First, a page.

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How to Prevent Employe Burnout While Working on a Distributed Team

It is no secret that burnout syndrome affects remote workers and distributed teams more than standard in-office employees. But how do you prevent employee burnout in these situations?

In a survey about work schedules we conducted with 379 remote workers, 39% reported working more than 40 hours per week.

working hours for remote workers

In a survey conducted with 1500 hundred remote employees by Mental Health America (MHA) and Flexjobs in 2021, over 75% have experienced it at some point. 40% said they had experienced it specifically during the pandemic. 

Many will be quick to throw remote work under the bus and say that it is the cause for all these burned-out employees. But most happy distributed teams will tell you that the key to their mental health is time management and a company that respects their boundaries. 

Of course, identifying burnout and treating it is a much more complicated process than a content writer can tell you. So, to get to the bottom of how to prevent employee burnout on a distributed team, we teamed up with Managing Virtual Teams Psychologist and expert in systemic consulting organizations: Luis E Gonzales. 


What is Employee Burnout?

Before we start talking about prevention, we first have to define burnout syndrome. 

As Luis explains: “The first thing to keep in mind is that burnout is a syndrome that we should not confuse with common exhaustion. It is a more complex picture of prolonged work-related stress.”

In other words, burnout results from chronic workplace stress that isn’t managed correctly, eventually leading to a breaking point of extreme mental exhaustion. 

It is like being incredibly tired, stressed, and unhappy at the same time while still having to fulfill your responsibilities. Almost as if you are sleep-walking through life. If employee burnout is left untreated, it can lead to severe health problems like high blood pressure or even cardiac arrest. 

Why Employee Burnout is a problem

Burned-out employees cost an estimated $125 billion to $190 billion a year in healthcare spending in the U.S, but it is the companies these employees work for that absorb the immediate negative effects. 

Decreased productivity, high employee turnover, and the loss of the best talent are all reasons employee burnout is bad for business.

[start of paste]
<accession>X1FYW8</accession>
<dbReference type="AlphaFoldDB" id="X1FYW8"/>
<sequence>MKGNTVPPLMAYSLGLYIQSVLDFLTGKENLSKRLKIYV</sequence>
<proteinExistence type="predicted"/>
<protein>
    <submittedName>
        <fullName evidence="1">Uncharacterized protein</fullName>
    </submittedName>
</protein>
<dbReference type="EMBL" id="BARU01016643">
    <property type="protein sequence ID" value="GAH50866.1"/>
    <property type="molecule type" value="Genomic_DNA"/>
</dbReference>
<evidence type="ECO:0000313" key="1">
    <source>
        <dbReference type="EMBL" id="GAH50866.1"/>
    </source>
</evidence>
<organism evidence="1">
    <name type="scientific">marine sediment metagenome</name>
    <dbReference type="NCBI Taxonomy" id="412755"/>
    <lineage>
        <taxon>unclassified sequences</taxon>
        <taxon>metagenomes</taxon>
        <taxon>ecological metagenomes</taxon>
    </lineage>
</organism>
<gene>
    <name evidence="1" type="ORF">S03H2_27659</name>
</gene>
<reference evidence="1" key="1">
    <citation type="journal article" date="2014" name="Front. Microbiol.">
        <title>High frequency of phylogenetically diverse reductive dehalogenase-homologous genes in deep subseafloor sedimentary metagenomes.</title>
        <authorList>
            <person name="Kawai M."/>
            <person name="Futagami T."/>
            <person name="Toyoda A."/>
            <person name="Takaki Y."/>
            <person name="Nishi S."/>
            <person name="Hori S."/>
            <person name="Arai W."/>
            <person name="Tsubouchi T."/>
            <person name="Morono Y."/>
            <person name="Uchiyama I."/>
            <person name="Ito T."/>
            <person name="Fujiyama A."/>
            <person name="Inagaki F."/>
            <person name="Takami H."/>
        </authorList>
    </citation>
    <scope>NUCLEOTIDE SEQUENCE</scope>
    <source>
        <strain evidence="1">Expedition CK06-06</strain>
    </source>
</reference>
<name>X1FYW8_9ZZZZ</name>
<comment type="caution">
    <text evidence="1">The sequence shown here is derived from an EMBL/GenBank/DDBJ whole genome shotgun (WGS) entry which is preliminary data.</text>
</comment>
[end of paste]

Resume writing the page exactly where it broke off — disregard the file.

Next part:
You can’t place the blame on the employees either. As Luis states: “Contrary to what we might think, the causes of burnout are much more associated with factors inherent to the position and work environment than to individual factors or personality profiles.”

A Harvard study even found that excessive collaboration, weak time management disciplines, and a tendency to give the most talented too much work were the most common culprits for burnout employees across organizations.

how to prevent employee burnout 

So, as a manager of a distributed team, how do you avoid these trends? How do you approach identifying and treating burned-out employees? 

This is where Luis steps in.

How to Recognize Employee Burnout? What are the symptoms of it?

“A complete diagnosis can only be conducted by a mental health professional. The Maslach Burnout Inventory (MBI) is often used to identify this.” says Luis.

So we asked how his team uses this inventory. 

“The inventory says that burnout syndrome is characterized by a mix of exhaustion, cynicism, and ineffectiveness. If you are looking for signs in your team, we can be attentive to some symptoms of these components in ourselves or in the people of our team.” 

Here is a useful checklist he shared with us:

Symptoms of exhaustion: 

  • Lack of motivation
  • Irritability
  • Fatigue
  • Insomnia
  • Memory issues
  • Nervousness
  • Headaches
  • Irritability
  • Change in appetite
  • Trouble concentrating
  • Depression
  • Increased illness
  • Loss of energy

Symptoms of cynicism and detachment

  • Isolation
  • Lack of enjoyment
  • Apathy
  • Impatience
  • Being critical
  • Feeling persecuted
  • Hopelessness
  • Negative attitude
  • Excessive use of sarcasm
  • Disillusionment with work
  • Loss of job satisfaction
  • Self-medication